“If Barr has twisted the Justice Department into investigating a conspiracy theory that is believed only on certain far-right blogs, then we are in really bad shape,” Peter Zeidenberg, a defense attorney who served for 17 years as a DOJ prosecutor, told TPM.

More broadly, Mulvanely’s claims diminished the firewall that is supposed to exist between the White House and the Justice Department, veterans of the department say.

“It was an incendiary development to be sure, because it just furthers the notion that this administration has forever viewed the Department of Justice as an extension of the White House, as opposed to an independent law enforcement agency,” said Randall Samborn, who served as a spokesperson for the Special Counsel investigation into the Valerie Plame leak.

After Mulvaney’s presser, an unnamed DOJ official told reporters that the idea that aid was withheld for Ukraine cooperation with Barr’s review was “news to us.” Mulvaney later denied he made the claim.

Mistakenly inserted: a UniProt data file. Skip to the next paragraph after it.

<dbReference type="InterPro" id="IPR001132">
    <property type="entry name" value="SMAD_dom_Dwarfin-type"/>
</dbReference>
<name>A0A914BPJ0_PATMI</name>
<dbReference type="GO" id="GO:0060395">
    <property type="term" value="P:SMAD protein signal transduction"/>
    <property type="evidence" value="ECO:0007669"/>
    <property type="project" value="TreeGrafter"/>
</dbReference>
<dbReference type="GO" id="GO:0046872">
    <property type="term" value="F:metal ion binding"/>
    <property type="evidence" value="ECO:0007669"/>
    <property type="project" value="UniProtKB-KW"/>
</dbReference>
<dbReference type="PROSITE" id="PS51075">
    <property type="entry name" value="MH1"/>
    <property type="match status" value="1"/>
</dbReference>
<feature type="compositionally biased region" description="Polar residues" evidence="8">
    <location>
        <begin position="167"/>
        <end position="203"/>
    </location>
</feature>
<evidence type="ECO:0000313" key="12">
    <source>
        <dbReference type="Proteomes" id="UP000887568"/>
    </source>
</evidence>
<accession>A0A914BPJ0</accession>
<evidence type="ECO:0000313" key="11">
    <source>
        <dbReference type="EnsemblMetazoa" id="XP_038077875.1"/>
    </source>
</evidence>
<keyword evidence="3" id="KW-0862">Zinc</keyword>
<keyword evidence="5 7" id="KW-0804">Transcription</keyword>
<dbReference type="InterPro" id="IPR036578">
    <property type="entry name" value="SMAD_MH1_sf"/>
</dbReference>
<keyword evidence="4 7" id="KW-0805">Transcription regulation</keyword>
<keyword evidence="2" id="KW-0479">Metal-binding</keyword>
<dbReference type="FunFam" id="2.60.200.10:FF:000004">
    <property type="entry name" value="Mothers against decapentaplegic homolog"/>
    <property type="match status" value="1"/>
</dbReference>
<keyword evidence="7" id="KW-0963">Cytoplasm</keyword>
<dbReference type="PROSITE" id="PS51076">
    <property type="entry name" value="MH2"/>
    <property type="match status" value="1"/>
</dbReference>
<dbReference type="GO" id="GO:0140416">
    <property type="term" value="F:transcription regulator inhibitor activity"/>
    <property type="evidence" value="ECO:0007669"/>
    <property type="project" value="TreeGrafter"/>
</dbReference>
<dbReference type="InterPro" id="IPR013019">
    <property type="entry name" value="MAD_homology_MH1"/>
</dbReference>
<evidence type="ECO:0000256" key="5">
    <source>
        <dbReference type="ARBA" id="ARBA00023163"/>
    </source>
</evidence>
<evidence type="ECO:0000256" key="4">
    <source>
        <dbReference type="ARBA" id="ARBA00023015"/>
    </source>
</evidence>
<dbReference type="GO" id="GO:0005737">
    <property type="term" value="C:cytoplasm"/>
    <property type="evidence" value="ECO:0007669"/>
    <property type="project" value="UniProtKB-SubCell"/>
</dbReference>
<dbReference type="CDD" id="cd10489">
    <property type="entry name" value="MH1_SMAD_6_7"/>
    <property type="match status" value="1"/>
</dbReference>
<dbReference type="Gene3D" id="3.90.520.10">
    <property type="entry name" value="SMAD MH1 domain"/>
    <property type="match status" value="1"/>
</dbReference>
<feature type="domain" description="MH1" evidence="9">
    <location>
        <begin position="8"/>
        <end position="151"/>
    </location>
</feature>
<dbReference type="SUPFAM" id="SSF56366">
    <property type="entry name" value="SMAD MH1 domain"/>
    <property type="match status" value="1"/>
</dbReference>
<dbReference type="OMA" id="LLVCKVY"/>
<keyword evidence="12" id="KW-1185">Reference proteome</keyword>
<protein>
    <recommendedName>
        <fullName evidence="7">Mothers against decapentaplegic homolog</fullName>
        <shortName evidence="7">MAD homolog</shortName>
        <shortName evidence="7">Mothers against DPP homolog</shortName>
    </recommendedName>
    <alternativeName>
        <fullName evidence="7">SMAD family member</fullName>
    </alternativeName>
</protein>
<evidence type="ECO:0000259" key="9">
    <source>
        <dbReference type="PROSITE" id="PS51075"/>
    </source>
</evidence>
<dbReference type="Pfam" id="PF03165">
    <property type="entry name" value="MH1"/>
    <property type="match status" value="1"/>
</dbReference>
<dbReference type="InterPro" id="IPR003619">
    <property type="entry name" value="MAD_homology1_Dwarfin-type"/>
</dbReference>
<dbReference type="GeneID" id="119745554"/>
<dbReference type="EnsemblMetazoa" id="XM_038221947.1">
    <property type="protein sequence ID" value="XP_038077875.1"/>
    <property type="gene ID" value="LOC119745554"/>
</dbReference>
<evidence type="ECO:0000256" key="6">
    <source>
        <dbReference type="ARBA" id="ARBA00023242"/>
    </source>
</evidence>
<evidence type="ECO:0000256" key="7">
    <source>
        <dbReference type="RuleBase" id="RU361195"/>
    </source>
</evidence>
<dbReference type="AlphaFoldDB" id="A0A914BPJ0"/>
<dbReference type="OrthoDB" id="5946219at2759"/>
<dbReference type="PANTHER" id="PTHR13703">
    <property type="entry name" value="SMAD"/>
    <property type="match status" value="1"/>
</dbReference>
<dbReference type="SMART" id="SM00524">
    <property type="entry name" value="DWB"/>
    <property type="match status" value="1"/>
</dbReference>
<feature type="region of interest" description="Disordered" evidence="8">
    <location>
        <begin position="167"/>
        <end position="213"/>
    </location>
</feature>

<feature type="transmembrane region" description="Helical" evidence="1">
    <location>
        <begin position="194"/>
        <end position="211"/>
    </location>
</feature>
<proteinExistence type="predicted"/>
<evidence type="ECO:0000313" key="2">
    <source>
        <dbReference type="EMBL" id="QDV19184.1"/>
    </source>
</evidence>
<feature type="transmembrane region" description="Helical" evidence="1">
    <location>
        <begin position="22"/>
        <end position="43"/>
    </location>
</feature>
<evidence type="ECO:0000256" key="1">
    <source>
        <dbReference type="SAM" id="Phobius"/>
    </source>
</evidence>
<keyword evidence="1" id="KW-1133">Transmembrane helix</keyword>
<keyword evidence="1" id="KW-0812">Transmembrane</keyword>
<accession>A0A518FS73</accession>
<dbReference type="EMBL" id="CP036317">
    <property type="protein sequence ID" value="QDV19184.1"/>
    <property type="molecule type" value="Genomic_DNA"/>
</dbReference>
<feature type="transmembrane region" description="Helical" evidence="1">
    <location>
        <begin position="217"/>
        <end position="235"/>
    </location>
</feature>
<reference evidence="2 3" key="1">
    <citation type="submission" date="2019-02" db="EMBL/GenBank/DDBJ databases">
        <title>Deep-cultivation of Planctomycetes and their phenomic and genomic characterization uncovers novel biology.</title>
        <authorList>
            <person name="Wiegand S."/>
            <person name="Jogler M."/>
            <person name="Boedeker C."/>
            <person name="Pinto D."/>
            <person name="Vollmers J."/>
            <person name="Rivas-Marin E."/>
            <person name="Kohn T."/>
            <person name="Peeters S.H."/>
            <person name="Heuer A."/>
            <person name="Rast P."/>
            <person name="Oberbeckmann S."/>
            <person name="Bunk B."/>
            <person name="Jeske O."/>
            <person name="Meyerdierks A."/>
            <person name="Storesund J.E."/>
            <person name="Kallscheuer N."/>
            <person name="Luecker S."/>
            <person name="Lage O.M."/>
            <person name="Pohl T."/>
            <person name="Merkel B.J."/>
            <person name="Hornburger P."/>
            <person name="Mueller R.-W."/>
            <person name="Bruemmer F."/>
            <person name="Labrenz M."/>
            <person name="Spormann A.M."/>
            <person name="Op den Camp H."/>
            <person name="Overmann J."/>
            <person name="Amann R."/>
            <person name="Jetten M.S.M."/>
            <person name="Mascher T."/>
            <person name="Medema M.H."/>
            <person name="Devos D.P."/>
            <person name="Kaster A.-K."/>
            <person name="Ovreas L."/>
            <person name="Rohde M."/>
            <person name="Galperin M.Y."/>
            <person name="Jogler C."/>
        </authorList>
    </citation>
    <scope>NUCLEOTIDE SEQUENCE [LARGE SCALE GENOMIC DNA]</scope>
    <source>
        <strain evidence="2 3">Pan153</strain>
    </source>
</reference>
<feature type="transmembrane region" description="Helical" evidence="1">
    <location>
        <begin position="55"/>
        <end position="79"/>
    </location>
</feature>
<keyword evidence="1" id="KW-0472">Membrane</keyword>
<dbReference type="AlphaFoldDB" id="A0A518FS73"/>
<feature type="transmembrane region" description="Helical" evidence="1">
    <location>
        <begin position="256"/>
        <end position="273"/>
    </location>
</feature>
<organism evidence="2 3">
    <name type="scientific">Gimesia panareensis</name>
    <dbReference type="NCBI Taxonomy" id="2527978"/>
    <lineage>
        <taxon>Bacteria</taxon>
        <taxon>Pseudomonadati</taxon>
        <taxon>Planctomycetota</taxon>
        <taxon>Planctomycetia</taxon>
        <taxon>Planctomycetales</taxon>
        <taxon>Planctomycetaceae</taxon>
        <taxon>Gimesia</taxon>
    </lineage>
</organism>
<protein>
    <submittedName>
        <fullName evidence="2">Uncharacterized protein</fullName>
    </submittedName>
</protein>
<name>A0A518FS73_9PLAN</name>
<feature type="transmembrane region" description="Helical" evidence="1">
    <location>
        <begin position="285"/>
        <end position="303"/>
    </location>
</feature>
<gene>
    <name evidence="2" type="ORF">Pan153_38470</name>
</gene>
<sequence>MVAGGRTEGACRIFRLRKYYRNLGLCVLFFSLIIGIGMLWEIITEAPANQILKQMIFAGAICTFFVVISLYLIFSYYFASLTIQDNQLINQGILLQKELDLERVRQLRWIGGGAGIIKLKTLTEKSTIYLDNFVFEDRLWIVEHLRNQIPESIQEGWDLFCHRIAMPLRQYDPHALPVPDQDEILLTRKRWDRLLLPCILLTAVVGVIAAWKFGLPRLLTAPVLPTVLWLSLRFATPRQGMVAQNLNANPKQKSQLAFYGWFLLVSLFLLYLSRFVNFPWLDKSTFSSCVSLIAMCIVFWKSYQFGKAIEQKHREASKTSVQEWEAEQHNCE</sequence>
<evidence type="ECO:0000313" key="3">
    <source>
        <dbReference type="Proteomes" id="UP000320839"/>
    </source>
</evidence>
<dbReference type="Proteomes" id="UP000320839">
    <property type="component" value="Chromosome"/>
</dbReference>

Former DOJ officials said that even if Barr wasn’t involved in Trump’s Ukraine demands, he shouldn’t be surprised that Trump brought him up to Ukraine President Volodymyr Zelensky. Barr was reportedly angered and surprised that Trump lumped him in with Rudy Giuliani when demanding Zelensky work with them on the call.

“You could see why the President thought it was OK for him to do this, given he has talked to other foreign leaders about [the 2016] investigation at Barr’s request,” Miller said, referring to Trump’s Barr-sanctioned prodding of Australia’s leader.

Trump name-checking Barr in his demands to Zelensky prompted calls that Barr recuse himself from the department’s handling of the Ukraine matter, which included a DOJ legal memorandum justifying the move to block the transmission of a whistleblower’s complaint to Congress. The department also received several referrals related to the allegations from multiples branches of the intelligence community. DOJ officials reportedly only looked at the White House’s record of the Zelensky call and, deciding it did not fit into the legal definition of a campaign finance violation, declined to do any follow-up investigations. That decision has been widely questioned.